During my recent visit to Da Nang, in Central Vietnam, known for its long stretch of beach on the coast of South China Sea and for history as a French colonial port, I had the pleasure to chat about French influences in modern Vietnamese food to Intercontinental Sun Peninsula Resort’s executive chef Didier Jacob.

“Pho, Vietnamese’s national dish, was essentially created based on French classic beef consommé, or broth. The same way duck liver pate and baguette are the main ingredients of Banh mi, one of Vietnam’s most popular street snacks," he said.

According to the friendly Mauritius chef, herbs and condiments such as fresh coriander, Vietnamese mint, aniseed, red chili and cinnamon, were added by locals to the French staples, making the fusion of the two cultures evidently present in today’s culinary scene. Despite the European colonisation to the Asian country being as brief as from late 1800s to 1940s, French architecture, food and even the language are an intrinsic part of Vietnamese culture.

Didier’s passion for his job is unmistakable as he walks around the hotel’s Citron restaurant, greeting guests and ensuring all are having a enjoyable stay. Besides Citron, the resort is home to three other eateries, including the beautifully designed Maison, a three Michelin-star, and fine dining French establishment. Barefoot, their laid-back beach restaurant, serves fresh seafood and Italian inclined dishes, and Long bar, as the name suggests, is a long stretch of black and white striped day beds, accommodating entire families in a very relaxing setting. The perfect place for a light meal, as well as refreshing tropical cocktails.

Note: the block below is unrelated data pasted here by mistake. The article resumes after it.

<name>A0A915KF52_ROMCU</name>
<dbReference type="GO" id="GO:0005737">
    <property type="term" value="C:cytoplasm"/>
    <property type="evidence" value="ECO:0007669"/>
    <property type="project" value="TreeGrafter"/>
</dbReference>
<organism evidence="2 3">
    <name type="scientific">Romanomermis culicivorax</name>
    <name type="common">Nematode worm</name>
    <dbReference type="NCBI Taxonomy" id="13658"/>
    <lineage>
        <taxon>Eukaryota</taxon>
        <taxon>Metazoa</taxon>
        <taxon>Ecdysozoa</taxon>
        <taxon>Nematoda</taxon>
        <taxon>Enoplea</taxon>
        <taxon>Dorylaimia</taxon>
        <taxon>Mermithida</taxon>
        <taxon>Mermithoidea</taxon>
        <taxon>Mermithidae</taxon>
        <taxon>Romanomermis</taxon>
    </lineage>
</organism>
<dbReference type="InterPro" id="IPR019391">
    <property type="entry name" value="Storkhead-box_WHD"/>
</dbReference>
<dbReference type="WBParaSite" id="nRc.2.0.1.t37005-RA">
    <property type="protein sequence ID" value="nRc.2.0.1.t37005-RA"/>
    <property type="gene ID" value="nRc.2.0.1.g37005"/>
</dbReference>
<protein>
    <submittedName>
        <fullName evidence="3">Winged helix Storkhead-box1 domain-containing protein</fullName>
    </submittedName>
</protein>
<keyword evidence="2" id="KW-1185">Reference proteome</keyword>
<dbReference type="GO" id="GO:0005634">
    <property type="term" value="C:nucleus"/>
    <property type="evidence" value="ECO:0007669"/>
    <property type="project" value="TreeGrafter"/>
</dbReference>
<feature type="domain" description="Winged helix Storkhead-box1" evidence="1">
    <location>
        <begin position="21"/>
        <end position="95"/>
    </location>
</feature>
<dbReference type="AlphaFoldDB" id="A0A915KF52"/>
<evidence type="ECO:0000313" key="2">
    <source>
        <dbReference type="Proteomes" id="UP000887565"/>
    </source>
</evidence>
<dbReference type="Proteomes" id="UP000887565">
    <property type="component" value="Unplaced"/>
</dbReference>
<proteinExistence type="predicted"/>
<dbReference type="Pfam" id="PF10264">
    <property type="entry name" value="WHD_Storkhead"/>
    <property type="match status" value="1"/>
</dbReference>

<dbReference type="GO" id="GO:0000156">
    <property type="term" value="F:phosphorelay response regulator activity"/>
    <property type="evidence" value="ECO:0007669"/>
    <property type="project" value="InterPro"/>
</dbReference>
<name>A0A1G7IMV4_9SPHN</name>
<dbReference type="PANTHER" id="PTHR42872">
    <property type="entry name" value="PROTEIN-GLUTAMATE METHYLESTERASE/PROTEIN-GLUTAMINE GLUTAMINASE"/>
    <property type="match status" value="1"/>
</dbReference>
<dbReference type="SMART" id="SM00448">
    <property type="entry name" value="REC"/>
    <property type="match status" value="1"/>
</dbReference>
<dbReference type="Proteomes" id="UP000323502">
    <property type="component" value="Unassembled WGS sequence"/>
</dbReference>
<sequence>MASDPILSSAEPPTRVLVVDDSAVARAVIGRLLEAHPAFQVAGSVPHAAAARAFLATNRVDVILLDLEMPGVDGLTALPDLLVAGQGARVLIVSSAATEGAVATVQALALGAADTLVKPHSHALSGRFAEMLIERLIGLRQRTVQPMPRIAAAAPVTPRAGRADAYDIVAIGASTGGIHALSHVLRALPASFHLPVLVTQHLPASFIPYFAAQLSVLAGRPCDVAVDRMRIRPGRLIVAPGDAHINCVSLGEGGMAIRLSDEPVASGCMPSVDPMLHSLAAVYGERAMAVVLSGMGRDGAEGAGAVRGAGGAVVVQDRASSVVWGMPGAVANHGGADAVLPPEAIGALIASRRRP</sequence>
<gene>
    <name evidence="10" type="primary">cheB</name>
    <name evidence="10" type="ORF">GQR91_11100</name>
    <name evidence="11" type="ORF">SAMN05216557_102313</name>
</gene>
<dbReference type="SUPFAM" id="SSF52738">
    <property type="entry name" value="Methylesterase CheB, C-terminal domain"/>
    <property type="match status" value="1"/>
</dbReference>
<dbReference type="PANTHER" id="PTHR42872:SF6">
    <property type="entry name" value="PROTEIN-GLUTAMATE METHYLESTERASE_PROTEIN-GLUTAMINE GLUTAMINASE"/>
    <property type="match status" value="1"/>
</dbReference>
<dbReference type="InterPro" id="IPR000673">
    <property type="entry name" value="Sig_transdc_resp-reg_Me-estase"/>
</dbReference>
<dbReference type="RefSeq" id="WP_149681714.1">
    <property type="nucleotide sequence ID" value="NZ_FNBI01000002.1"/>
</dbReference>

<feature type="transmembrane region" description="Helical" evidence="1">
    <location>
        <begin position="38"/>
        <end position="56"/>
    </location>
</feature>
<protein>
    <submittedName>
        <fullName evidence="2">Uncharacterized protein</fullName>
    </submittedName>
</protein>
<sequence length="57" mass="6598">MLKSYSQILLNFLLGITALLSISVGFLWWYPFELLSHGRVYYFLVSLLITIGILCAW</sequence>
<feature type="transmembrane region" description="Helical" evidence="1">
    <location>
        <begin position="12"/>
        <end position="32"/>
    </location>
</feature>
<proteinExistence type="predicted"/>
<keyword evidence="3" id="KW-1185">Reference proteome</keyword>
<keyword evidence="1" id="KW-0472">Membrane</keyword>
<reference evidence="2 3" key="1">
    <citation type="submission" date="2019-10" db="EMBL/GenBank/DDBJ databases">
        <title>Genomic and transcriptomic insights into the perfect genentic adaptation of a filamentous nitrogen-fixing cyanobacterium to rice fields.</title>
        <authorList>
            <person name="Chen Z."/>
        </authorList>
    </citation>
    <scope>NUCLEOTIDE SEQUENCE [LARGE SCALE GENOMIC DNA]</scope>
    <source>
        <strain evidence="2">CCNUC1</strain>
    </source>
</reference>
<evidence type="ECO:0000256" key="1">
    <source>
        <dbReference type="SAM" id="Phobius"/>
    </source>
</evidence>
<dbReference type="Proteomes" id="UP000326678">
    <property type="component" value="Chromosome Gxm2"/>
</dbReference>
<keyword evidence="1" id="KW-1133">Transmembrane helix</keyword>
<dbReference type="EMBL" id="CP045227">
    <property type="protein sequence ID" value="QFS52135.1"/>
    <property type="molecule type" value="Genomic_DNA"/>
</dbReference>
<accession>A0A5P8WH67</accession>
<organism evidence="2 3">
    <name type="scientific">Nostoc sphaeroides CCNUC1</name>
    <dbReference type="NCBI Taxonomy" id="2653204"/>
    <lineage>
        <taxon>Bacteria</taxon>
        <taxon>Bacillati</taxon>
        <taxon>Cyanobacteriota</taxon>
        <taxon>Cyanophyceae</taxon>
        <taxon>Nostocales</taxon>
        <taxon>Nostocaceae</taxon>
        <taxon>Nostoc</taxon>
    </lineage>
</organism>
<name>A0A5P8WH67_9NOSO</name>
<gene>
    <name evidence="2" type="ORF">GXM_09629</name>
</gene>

The architectural award-winning hotel is set overlooking dramatic views of Monkey Bay’s tropical rainforest, and is divided between four ample levels - Heaven, Sky, Earth and Sea. As the hotel’s map location suggests, impromptu visits by its star residents, swinging from tree to tree in a playful dance, is a common sight. It turns out the clever mammals are not just good at juggling between trees, but they know how to help themselves to the mini bars in the luxury bedrooms. Here is a tip, if you’re not too fond about forking the mini bar bill for a chimp, keep your balcony’s door locked while not in the room.

As part of Tet’s traditions (Vietnamese New Year), which is celebrated around cooler months, locals enjoy a cup (or more) of Riau Vang Da Lai Long, which is a warm, mulled red wine made with aniseed, cinnamon, and meticulously diced orange, lime and pineapple. Lucky enough to try, the flavours reminded me of the coziness of Australian and Brazilian autumn, and I suddenly remembered that after all, this was in fact Vietnamese “winter”.

Set just over an hour’s drive from the 5-star resort, the well-preserved, former port-city of Hoi An, is a mix of eras and styles. From wooden Chinese shophouses and temples, to colourful French colonial buildings, to Vietnamese houses, and the iconic Japanese Covered Bridge, the riverside town was overflowing with tourists and noisy motorbikes. A little too busy to my liking, yet the picturesque ancient town is still a must visit site. Better yet, the hotel has a free-shuttle daily service to Hoi-An, so it’s a no-brainer.

PS: I have no affiliations with Danang's Intercontinental Resort. This is my honest opinion, based on a recent experience at the hotel.

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